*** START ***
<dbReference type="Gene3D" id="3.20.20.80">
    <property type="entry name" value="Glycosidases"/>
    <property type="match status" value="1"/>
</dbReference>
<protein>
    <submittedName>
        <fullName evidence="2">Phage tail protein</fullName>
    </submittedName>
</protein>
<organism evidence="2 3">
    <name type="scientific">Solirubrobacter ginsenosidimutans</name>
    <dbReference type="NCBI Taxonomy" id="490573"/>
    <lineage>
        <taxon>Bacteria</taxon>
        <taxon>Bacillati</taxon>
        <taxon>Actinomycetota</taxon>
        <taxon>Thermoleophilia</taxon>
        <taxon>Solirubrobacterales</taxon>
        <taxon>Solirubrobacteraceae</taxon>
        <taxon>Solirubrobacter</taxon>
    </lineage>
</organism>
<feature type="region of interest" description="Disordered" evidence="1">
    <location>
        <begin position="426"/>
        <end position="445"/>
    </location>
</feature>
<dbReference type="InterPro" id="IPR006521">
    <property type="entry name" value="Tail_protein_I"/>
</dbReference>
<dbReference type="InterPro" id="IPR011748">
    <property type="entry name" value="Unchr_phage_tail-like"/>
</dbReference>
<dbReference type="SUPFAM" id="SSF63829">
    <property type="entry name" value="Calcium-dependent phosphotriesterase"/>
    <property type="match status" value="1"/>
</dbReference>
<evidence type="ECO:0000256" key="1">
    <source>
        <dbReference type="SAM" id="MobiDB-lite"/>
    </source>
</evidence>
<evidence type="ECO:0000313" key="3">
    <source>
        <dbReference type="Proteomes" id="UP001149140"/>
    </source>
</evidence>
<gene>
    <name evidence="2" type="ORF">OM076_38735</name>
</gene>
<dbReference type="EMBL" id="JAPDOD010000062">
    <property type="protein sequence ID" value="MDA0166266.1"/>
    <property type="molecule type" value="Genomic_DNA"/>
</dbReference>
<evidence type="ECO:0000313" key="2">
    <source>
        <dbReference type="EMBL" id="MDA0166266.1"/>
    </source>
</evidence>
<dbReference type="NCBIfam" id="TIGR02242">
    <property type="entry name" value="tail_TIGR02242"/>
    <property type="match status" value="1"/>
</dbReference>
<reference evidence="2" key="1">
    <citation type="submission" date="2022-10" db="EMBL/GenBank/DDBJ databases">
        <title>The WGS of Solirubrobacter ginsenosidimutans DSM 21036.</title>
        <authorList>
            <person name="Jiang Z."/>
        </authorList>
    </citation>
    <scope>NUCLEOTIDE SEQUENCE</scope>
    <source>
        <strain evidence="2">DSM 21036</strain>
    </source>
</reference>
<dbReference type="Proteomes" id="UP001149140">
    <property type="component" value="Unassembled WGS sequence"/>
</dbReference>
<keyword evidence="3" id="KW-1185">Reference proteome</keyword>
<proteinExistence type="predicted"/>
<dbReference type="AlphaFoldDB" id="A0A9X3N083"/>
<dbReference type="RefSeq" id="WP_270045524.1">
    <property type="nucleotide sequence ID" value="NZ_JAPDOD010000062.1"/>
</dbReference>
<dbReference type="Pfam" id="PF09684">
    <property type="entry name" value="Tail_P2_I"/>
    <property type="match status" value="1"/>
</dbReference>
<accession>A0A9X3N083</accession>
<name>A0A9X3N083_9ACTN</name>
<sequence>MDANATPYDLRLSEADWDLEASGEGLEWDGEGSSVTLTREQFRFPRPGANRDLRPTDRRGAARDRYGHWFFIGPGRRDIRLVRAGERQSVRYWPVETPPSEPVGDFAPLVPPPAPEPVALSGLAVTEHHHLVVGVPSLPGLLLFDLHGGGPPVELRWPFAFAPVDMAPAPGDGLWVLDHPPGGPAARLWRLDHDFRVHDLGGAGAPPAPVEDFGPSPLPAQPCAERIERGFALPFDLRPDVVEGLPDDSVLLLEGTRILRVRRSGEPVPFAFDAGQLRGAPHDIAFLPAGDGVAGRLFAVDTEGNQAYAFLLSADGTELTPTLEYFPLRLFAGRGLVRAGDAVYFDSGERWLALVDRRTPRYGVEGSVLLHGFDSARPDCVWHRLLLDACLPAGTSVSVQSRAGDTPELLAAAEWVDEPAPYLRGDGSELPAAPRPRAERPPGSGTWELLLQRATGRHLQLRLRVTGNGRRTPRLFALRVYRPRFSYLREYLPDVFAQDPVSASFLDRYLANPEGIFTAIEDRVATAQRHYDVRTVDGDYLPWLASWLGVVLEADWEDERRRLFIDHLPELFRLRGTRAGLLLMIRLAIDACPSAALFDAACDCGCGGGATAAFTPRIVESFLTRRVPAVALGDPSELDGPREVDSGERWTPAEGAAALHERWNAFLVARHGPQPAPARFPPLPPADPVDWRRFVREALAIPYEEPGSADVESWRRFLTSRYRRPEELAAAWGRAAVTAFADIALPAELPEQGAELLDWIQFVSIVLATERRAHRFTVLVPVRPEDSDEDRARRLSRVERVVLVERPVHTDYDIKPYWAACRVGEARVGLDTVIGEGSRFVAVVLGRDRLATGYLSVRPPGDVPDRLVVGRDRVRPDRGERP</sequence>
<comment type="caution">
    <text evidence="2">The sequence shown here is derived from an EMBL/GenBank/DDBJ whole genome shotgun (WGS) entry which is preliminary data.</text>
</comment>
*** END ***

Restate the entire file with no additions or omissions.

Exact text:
<dbReference type="Gene3D" id="3.20.20.80">
    <property type="entry name" value="Glycosidases"/>
    <property type="match status" value="1"/>
</dbReference>
<protein>
    <submittedName>
        <fullName evidence="2">Phage tail protein</fullName>
    </submittedName>
</protein>
<organism evidence="2 3">
    <name type="scientific">Solirubrobacter ginsenosidimutans</name>
    <dbReference type="NCBI Taxonomy" id="490573"/>
    <lineage>
        <taxon>Bacteria</taxon>
        <taxon>Bacillati</taxon>
        <taxon>Actinomycetota</taxon>
        <taxon>Thermoleophilia</taxon>
        <taxon>Solirubrobacterales</taxon>
        <taxon>Solirubrobacteraceae</taxon>
        <taxon>Solirubrobacter</taxon>
    </lineage>
</organism>
<feature type="region of interest" description="Disordered" evidence="1">
    <location>
        <begin position="426"/>
        <end position="445"/>
    </location>
</feature>
<dbReference type="InterPro" id="IPR006521">
    <property type="entry name" value="Tail_protein_I"/>
</dbReference>
<dbReference type="InterPro" id="IPR011748">
    <property type="entry name" value="Unchr_phage_tail-like"/>
</dbReference>
<dbReference type="SUPFAM" id="SSF63829">
    <property type="entry name" value="Calcium-dependent phosphotriesterase"/>
    <property type="match status" value="1"/>
</dbReference>
<evidence type="ECO:0000256" key="1">
    <source>
        <dbReference type="SAM" id="MobiDB-lite"/>
    </source>
</evidence>
<evidence type="ECO:0000313" key="3">
    <source>
        <dbReference type="Proteomes" id="UP001149140"/>
    </source>
</evidence>
<gene>
    <name evidence="2" type="ORF">OM076_38735</name>
</gene>
<dbReference type="EMBL" id="JAPDOD010000062">
    <property type="protein sequence ID" value="MDA0166266.1"/>
    <property type="molecule type" value="Genomic_DNA"/>
</dbReference>
<evidence type="ECO:0000313" key="2">
    <source>
        <dbReference type="EMBL" id="MDA0166266.1"/>
    </source>
</evidence>
<dbReference type="NCBIfam" id="TIGR02242">
    <property type="entry name" value="tail_TIGR02242"/>
    <property type="match status" value="1"/>
</dbReference>
<reference evidence="2" key="1">
    <citation type="submission" date="2022-10" db="EMBL/GenBank/DDBJ databases">
        <title>The WGS of Solirubrobacter ginsenosidimutans DSM 21036.</title>
        <authorList>
            <person name="Jiang Z."/>
        </authorList>
    </citation>
    <scope>NUCLEOTIDE SEQUENCE</scope>
    <source>
        <strain evidence="2">DSM 21036</strain>
    </source>
</reference>
<dbReference type="Proteomes" id="UP001149140">
    <property type="component" value="Unassembled WGS sequence"/>
</dbReference>
<keyword evidence="3" id="KW-1185">Reference proteome</keyword>
<proteinExistence type="predicted"/>
<dbReference type="AlphaFoldDB" id="A0A9X3N083"/>
<dbReference type="RefSeq" id="WP_270045524.1">
    <property type="nucleotide sequence ID" value="NZ_JAPDOD010000062.1"/>
</dbReference>
<dbReference type="Pfam" id="PF09684">
    <property type="entry name" value="Tail_P2_I"/>
    <property type="match status" value="1"/>
</dbReference>
<accession>A0A9X3N083</accession>
<name>A0A9X3N083_9ACTN</name>
<sequence>MDANATPYDLRLSEADWDLEASGEGLEWDGEGSSVTLTREQFRFPRPGANRDLRPTDRRGAARDRYGHWFFIGPGRRDIRLVRAGERQSVRYWPVETPPSEPVGDFAPLVPPPAPEPVALSGLAVTEHHHLVVGVPSLPGLLLFDLHGGGPPVELRWPFAFAPVDMAPAPGDGLWVLDHPPGGPAARLWRLDHDFRVHDLGGAGAPPAPVEDFGPSPLPAQPCAERIERGFALPFDLRPDVVEGLPDDSVLLLEGTRILRVRRSGEPVPFAFDAGQLRGAPHDIAFLPAGDGVAGRLFAVDTEGNQAYAFLLSADGTELTPTLEYFPLRLFAGRGLVRAGDAVYFDSGERWLALVDRRTPRYGVEGSVLLHGFDSARPDCVWHRLLLDACLPAGTSVSVQSRAGDTPELLAAAEWVDEPAPYLRGDGSELPAAPRPRAERPPGSGTWELLLQRATGRHLQLRLRVTGNGRRTPRLFALRVYRPRFSYLREYLPDVFAQDPVSASFLDRYLANPEGIFTAIEDRVATAQRHYDVRTVDGDYLPWLASWLGVVLEADWEDERRRLFIDHLPELFRLRGTRAGLLLMIRLAIDACPSAALFDAACDCGCGGGATAAFTPRIVESFLTRRVPAVALGDPSELDGPREVDSGERWTPAEGAAALHERWNAFLVARHGPQPAPARFPPLPPADPVDWRRFVREALAIPYEEPGSADVESWRRFLTSRYRRPEELAAAWGRAAVTAFADIALPAELPEQGAELLDWIQFVSIVLATERRAHRFTVLVPVRPEDSDEDRARRLSRVERVVLVERPVHTDYDIKPYWAACRVGEARVGLDTVIGEGSRFVAVVLGRDRLATGYLSVRPPGDVPDRLVVGRDRVRPDRGERP</sequence>
<comment type="caution">
    <text evidence="2">The sequence shown here is derived from an EMBL/GenBank/DDBJ whole genome shotgun (WGS) entry which is preliminary data.</text>
</comment>